May 21, 2019
As a youngster, Jachin Friday did not gravitate toward playing with toys like most other children his age. Sports did not particularly interest him. But knowledge did. That early fascination has paid off.
Jachin is headed to Duke University this fall after graduating from Alamance Community College this spring with an Associate in Science degree.
Technically, the prestigious private university only accepts high school graduates as freshman students, and has no transfer agreement with other colleges in line with its extremely high acceptance standards. Alamance Community College is unaware of the last time an ACC graduate enrolled at Duke University.
But Jachin Friday has beaten those odds. This August, as an Alamance Community College graduate of the school’s Career and College Promise (CCP) program, he will commence his studies as an economics and mathematics major in Duke University’s Trinity College of Arts and Sciences.
This follows by a year the acceptance of another ACC graduate – Jachin’s friend, Christian Williams, who began his academic career at M.I.T. last fall.
“We realized early on that we had a child who wanted to challenge himself intellectually all the time,” said Jachin’s father, Shad Friday, who works in information technology at Lowe’s. “He spent more time reading non-fiction than playing. And he self-studied geometry well before most kids took the course,”
“I have always liked solving problems,” said Jachin.
Jachin matriculated through eighth grade in the public schools in Cary, NC until his family moved to Burlington. That’s when his parents decided to homeschool Jachin in a rigorous year of study that included advanced courses in order to satisfy both ninth and tenth grade requirements. Then the family learned of a too-hard-to-resist opportunity offered by Alamance Community College – the free Career and College Promise (CCP) program.
CCP offers high school juniors and seniors an opportunity to take free college credit classes at ACC while still earning their high school diploma. The numbers continue to rise for ambitious 16- and 17-year-old students who are earning credits to graduate from ACC with an associate degree and transfer to a four-year university as a rising junior.
Jachin has done just that, taking rigorous CCP courses that include Calculus I, II, and III, physics and microeconomics, and critical thinking. When he enrolled at ACC in August 2017, he knew he wanted to focus on courses where he could use his mathematics-savvy mind. But he zeroed in on economics and microeconomics after taking ACC instructor Steve Olson’s classes.
“Mr. Olson is the person who peaked my interest and channeled the material into something productive,” said Jachin. “Previously I didn’t have a real basis to analyze economics, but Mr. Olson provided a platform to apply it.”
Jachin was accepted into ACC’s new Honors Cohort program. He also took advantage of extra-curricular campus opportunities at ACC. He founded an Economics Club and serves as its president. He is also a member of the ACC Math Club.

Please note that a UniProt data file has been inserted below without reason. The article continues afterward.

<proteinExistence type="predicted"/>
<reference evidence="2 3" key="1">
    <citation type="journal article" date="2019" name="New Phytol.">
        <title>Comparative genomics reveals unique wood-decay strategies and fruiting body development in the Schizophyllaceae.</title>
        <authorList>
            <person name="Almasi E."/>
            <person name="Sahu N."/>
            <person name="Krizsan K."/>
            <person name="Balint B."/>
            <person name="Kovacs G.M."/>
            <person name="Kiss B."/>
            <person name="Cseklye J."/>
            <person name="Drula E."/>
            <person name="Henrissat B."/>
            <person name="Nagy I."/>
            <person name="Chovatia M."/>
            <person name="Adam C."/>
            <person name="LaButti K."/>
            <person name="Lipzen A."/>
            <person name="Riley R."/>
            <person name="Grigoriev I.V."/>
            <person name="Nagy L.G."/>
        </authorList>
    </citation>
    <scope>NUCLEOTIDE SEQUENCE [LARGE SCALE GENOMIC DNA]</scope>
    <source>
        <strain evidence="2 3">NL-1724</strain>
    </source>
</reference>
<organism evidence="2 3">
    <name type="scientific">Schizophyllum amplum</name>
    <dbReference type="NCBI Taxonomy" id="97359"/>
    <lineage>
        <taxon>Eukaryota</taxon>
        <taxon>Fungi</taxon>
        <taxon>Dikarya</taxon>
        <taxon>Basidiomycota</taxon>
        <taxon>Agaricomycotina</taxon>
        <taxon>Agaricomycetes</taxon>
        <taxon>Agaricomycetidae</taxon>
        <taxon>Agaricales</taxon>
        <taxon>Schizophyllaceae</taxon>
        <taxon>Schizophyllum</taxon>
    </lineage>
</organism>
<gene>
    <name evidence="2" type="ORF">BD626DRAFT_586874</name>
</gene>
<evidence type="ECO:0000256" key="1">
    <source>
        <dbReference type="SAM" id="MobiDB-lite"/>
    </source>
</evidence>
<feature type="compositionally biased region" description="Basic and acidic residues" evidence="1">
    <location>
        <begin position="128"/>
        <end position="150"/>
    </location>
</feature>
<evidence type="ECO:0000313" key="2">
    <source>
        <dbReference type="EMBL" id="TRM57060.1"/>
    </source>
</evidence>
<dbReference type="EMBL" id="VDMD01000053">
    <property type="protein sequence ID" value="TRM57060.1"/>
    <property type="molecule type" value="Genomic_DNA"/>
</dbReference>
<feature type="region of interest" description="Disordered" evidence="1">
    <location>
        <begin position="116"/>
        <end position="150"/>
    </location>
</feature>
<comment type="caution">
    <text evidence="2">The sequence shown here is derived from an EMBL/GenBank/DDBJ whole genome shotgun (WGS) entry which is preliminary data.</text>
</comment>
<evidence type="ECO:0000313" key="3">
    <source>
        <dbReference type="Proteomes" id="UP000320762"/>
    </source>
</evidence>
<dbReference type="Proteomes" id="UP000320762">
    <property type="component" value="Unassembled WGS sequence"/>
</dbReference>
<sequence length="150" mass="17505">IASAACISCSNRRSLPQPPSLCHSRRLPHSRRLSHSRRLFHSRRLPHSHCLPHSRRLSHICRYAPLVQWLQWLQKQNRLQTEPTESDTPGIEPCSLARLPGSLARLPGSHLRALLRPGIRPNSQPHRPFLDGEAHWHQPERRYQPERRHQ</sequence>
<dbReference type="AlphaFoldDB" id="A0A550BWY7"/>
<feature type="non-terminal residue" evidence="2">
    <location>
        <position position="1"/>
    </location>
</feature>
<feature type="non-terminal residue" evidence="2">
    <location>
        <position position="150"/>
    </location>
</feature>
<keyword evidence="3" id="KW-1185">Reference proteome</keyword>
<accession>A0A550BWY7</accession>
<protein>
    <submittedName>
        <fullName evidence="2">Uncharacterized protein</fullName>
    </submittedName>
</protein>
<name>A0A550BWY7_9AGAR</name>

Jachin started paying attention to college rankings and saw that Duke ranked number eight in the nation. It became something of a running joke in the Friday family because both parents graduated from UNC and Jachin’s older brother, Jamin, also went through ACC’s CCP classes and is a student at Chapel Hill now.
“The plan was for all of us, our entire family, to go to UNC. It was part of the master plan, you might say. But somehow Jachin went to the Dark side, the Dark Blue side,” joked Shad Friday.
Jachin said he went back and forth on UNC and Duke for a couple of years before settling on Duke because he came to believe it would better serve his long-term goals. Still, as bright as he was, Jachin was not convinced he had what Duke University wanted in a student.
“When I applied to Duke, I really didn’t think I’d get in. It’s a hard school, after all. But when I put the application together I thought maybe, maybe.”
Not only did Duke University accept Jachin as a student for fall 2019, the school provided, in father Shad Friday’s words, “a very generous financial aid package.”
Shad Friday is convinced that the availability of challenging classes at ACC contributed to his son’s acceptance at Duke. “I would tell any student who has ambitions of moving on to a top-ranked university to take the most rigorous classes available. Taking higher maths and sciences is especially important.”
While Duke does not accept transfer credits from community colleges or offer placement tests, Jachin will work with admissions on receiving a bye for some courses.
Jachin’s ambition is a career in data or financial management. But his tenure at Duke University may open him to new opportunities and interests.
“I don’t want to pigeon hole myself. I just know that I’ll always be interested in anything that requires me to think,” said Jachin.